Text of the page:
With the upcoming sale of a screen-used replica Ferrari from Ferris Bueller’s Day Off as our inspiration, we thought we’d take a look back to see what other movies and TV shows used copies when the real deal was simply too expensive or rare for a studio to use.
It’s no surprise a few of the cars on this list come from the famed Italian brand Ferrari.
Ferrari vehicles have always been expensive, illustrious, and fast cars, the subject desire for audiences and producers alike, but there are a few others that you may not know about.
Here are the five best movie fakes.
Ferrari 250 GT California Spyder (Ferris Bueller’s Day Off)
In 1986, a real Ferrari 250 GT California SWB Spyder was worth only a couple hundred grand, but obviously, when filming something that rare and desirable, you aren’t going to use the real thing, especially when the endgame is for the car to fly out the back of a garage.
In the film, Cameron says there were fewer than 100 made, and that’s correct: of the 106 California Spyders made from 1957 to 1963, just 56 were made in short-wheelbase spec (post-1960) and only 37 featured the covered-headlight design.
Because of the rarity and value, director John Hughes decided to use a replica from an upstart Californian firm called Modena Design; the car was built on a tube chassis, and featured a Ford 289 V8. Three cars were used for the movie, with one earmarked to be destroyed at the end.
Ferrari 365 GTS/4 Spyder (Miami Vice)
It was the biggest TV show of the ’80s. If you weren’t watching Miami Vice, you were either a schmoe or you didn’t own a TV.
Sonny Crockett, the main character played by Don Johnson, is an undercover vice cop with the departmentally approved cover persona of playboy millionaire, and what do you drive when you’re a playboy millionaire? A 1972 Ferrari Daytona Spider in black, of course.
When the show was just getting started, it didn’t have the budget of some larger shows, however, and the production team had to settle for a replica built on a Corvette chassis by a company called McBurnie.
Ferrari got wind of the fake and told the production team they had to get rid of it. However, since Ferrari was a little kinder in those days, it offered them the use of a real Ferrari Testarossa instead, in exchange for blowing up the Daytona on-screen. Ironically, the production still used a replica of the Testarossa for some of the stunt-driving scenes.
Porsche 917K (Le Mans)
Was Steve McQueen a race car driver who also acted or an actor who raced on the side? Well, in the 1971 film Le Mans, he got to be both, and he got to drive one of the darling race cars of the late ’60s and early ’70s, the Porsche 917K.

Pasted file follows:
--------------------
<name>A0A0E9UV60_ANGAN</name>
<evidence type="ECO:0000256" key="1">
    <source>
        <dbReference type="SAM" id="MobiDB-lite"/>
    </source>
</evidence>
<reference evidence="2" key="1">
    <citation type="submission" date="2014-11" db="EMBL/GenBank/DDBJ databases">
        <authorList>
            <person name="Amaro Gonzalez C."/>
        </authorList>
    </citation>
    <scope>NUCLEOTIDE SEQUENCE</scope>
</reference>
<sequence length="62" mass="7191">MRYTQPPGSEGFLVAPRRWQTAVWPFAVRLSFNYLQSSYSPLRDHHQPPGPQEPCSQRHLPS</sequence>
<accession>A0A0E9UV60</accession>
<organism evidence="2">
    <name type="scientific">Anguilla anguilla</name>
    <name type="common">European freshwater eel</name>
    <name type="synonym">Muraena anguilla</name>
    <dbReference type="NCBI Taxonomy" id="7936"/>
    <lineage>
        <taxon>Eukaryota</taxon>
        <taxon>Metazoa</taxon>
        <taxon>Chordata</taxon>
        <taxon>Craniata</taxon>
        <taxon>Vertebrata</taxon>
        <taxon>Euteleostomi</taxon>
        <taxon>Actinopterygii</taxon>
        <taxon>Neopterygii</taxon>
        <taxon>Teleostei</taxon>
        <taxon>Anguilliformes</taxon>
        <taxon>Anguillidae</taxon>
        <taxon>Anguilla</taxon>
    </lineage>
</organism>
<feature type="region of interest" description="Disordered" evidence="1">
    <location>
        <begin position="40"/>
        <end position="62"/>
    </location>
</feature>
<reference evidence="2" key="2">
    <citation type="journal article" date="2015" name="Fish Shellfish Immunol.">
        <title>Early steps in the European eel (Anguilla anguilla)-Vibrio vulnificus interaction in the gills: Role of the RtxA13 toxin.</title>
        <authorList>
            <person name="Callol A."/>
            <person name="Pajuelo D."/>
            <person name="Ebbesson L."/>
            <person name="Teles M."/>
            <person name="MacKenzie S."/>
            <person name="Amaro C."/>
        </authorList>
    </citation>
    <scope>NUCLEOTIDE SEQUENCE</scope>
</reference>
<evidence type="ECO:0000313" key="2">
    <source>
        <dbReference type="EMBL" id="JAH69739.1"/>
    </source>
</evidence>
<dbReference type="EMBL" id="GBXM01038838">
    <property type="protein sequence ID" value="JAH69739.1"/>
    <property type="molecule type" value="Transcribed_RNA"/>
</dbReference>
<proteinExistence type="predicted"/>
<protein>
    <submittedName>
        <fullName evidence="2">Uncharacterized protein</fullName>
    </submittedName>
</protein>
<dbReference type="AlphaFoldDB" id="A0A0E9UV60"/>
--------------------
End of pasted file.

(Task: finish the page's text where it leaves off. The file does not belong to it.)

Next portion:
For much of the film, real race cars were used, due to the fact most of the footage was actually captured at the 1970 running of the race. The Porsche 917K used for most of the film is real, and so are the Ferraris, although the latter were supplied by a privateer because Enzo balked at the script’s Porsche team victory.
When it came to the part in the film where McQueen needed to crash the Porsche, the real thing was subbed out for a Lola T70 (itself quite a rare and expensive race car now) with the body from a 917 grafted onto it. There are a few select angles from that scene where you can still see the Lola body and original racing number underneath the Gulf liveried bodywork.
BMW Z8 (The World is Not Enough)
This is a strange one, because technically the vehicle is actually built by BMW.
The actual Z8 was still just a concept back in 1999, and it wasn’t ready as a full production vehicle when the film was being shot, so BMW cobbled up a fibreglass body and gave it to the studio with some plans on how to build it. Since film production is always on a tight schedule, the builders didn’t have time to cut the hood or trunk out to make it functional — only the doors were made to be opened.
The replica is exceptionally well-done, so much so that this is one we truly didn’t know about. The reason behind the excellence is that the promotional deal between 007 and BMW meant the car had to look absolutely perfect on-screen to coincide with the release of the vehicle.
“Shala-Vette” (Death Race 2000)
“He was built by the world’s finest surgeons to drive the fastest car ever designed and nothing can stop him now!”
Death Race 2000 depicts a dystopian future from a 1975 point-of-view, where people tune in to watch competitors race themselves literally to death. The top of the heap is a character called “Frankenstein” who is a half-man half-machine hybrid played by David Carradine (who else?). So it only makes sense his ride also be a hybrid of two vehicles.
Underneath the gator motif is the body of a C3 Corvette, but a closer inspection reveals the wheelbase is way too short. The exhaust is visible on the rear of the vehicle in some of the lower angle shots, revealing it to actually be a VW Beetle-based replica. Even odder, the car was actually powered by a Chevrolet Corvair-sourced flat-six.